The clinical psychologist and hairdresser Dr. Afiya Mbilishaka shares her attitude towards hair and uses it as a gateway to mental health. Dr. Mbilishaka’s movement is to connect within the mental health community to support their hair care experiences.
DR. Afiya Mbilishaka
Hype Hair: How did you relate to your hair when you were younger?
DR. Mbilishaka: I think I’ve always had a healthy relationship with my hair because my mom made that a priority. As an adult, I am the youngest of four. Every Sunday night my mom washed my hair and styled it for the week. And so this was our special time together. And my mother was very, very gentle. She would say, “How many braids do you want?” And I’m like two, and so she creates something with two braids. For the next week I would say seven and she would create a hairstyle with seven braids. She really used this as time for us to chat, socialize, talk about the week and what we were hoping for. I think this actually got my hair wiped because I always wanted to pretty much create the time and space to do my hair. Of course, in my “teens” I was really forced to try different styles, but I think the times when I do my hair or go to the salon that I thought of are a fun opportunity and not as painful. I am also very aware that I have certain hair privileges. How people perceive my hair texture is often supplemented or enhanced. I think this style inspired me to pay attention to how other people talk about their hair and have more positive experiences.
Hype Hair: You mentioned the hair privilege. Can you break this term down for people who may not understand it?
DR. Mbilishaka: I think there is this implicit caste system that exists in the United States and maybe even around the world where people who have a looser curl pattern tend to maybe even get certain jobs. They have access to certain educational experiences. I think there is even research that suggests that people with longer hair tend to do some research. Even political figures of our time believe that there are these associations that certain hairstyles and textures are associated with goodness or cunning. I think that influenced me. But I was more on the privilege side.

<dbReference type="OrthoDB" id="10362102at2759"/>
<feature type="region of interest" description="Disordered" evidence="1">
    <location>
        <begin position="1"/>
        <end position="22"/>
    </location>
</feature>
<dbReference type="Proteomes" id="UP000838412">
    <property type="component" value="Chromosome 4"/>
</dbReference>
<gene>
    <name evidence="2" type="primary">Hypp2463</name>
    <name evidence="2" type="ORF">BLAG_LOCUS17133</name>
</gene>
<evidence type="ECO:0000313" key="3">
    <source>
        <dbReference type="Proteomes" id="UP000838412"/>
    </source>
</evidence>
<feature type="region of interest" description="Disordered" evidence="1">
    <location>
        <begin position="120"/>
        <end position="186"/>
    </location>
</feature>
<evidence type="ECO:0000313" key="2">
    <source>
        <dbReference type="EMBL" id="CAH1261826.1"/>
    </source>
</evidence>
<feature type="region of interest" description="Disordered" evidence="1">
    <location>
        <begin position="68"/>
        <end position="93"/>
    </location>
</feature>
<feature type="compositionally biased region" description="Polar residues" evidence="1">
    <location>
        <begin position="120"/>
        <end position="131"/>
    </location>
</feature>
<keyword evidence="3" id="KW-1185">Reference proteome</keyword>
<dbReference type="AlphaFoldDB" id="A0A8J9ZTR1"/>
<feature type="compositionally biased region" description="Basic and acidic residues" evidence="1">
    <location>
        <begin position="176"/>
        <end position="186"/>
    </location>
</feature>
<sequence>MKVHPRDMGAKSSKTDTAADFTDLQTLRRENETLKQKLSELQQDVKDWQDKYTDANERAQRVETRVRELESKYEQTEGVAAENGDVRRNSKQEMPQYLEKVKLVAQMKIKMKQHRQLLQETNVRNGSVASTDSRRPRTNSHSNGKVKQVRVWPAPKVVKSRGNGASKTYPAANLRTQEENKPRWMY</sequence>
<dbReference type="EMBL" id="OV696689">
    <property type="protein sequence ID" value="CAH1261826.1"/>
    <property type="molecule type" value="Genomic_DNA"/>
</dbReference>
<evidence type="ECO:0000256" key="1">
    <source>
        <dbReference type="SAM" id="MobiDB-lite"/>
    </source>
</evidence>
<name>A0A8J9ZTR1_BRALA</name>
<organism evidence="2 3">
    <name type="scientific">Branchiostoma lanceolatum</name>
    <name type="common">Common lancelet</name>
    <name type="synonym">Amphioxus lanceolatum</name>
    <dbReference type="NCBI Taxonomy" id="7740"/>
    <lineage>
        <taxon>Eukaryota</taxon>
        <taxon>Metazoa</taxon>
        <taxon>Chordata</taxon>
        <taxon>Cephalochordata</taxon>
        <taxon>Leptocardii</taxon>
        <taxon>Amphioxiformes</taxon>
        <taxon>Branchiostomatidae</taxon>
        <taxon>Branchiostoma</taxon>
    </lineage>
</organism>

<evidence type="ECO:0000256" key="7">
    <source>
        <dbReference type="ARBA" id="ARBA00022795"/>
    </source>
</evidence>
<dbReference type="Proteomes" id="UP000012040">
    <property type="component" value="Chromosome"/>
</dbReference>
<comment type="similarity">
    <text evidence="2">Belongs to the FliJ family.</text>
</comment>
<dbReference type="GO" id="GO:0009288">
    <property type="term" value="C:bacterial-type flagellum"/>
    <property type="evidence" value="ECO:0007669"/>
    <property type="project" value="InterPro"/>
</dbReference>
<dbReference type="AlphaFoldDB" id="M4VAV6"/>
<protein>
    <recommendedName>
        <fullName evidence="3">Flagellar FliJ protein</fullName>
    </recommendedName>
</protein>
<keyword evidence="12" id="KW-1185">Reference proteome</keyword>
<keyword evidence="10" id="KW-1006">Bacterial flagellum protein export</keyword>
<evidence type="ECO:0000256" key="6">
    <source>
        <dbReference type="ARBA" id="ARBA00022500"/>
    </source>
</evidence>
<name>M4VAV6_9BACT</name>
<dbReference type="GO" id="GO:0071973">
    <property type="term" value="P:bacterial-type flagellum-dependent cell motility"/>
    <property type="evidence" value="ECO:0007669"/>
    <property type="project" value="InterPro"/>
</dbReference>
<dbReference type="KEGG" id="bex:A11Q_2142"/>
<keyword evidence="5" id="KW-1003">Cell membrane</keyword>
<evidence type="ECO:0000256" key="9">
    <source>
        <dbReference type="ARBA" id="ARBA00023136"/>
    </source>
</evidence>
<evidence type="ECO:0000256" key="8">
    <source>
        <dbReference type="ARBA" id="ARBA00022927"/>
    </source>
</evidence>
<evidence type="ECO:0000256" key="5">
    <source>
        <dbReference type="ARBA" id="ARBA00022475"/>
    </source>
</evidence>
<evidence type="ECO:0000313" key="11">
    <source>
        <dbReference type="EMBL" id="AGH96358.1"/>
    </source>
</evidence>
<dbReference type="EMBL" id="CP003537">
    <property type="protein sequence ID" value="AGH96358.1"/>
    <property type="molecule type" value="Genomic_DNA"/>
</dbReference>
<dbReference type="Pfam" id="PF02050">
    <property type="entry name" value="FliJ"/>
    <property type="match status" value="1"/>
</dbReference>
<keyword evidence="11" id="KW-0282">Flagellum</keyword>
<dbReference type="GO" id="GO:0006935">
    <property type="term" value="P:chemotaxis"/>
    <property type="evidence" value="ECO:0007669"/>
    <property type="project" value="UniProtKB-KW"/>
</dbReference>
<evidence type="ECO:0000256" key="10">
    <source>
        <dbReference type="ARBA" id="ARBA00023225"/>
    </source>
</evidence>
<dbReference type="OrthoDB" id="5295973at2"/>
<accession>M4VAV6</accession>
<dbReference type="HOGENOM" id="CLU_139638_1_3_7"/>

Hype Hair: Were there unhealthy hair habits that you had to unlearn as a child?
DR. Mbilishaka: I’ve had some lows, a lot of ears were burned. I think you know my forehead got burned because I was an 80s baby but grew up in the 90s. And if you think of the ’90s like Aaliyah was like my hair icon, then you know I had to take the little nosedive and that’s why I know my edges suffered in the 90s specifically to achieve this style because I was cool and i think everyone wants to look cool. And so I think that at times I had my own pains and probably used products that were really toxic. Now that I think about what was in the things we used every day. They were probably really bad for our hair and scalp. Probably our entire body system because I believe that whatever you put on your hair and skin should contain edible products, precisely in terms of how our bodies process chemicals, really try to have as few chemicals as possible.
Hype Hair: How do you care for your hair to be so moisturized and healthy?
DR. Mbilishaka: Although I like My Black is Beautiful line of hair products, my favorite hair product is water. Water is my favorite hair product when it comes to not only applying it to my hair but drinking it as well. This is the foundation for healthy hair growth, to be well hydrated, have enough nutrients, exercise, and get enough sleep. Sometimes we don’t even see the link between sleep and healthy hair. But this is a time when, as you know, our bodies are self-regenerating and lowering stress hormones that actually affect hair growth. Just like the direct things that deal with stress, they also help in growing healthy hair.
Hype Hair: Your knowledge is very research based.
DR. Mbilishaka: Yes, I identify as a researcher. It is part of my professional mission to prepare for my studies. I know there is cosmetology or trichology but to really think about the importance of hair and why we do certain things. This is really my interest.
Hype Hair: I recently saw a trailer about your first time you were braided. How was that experience?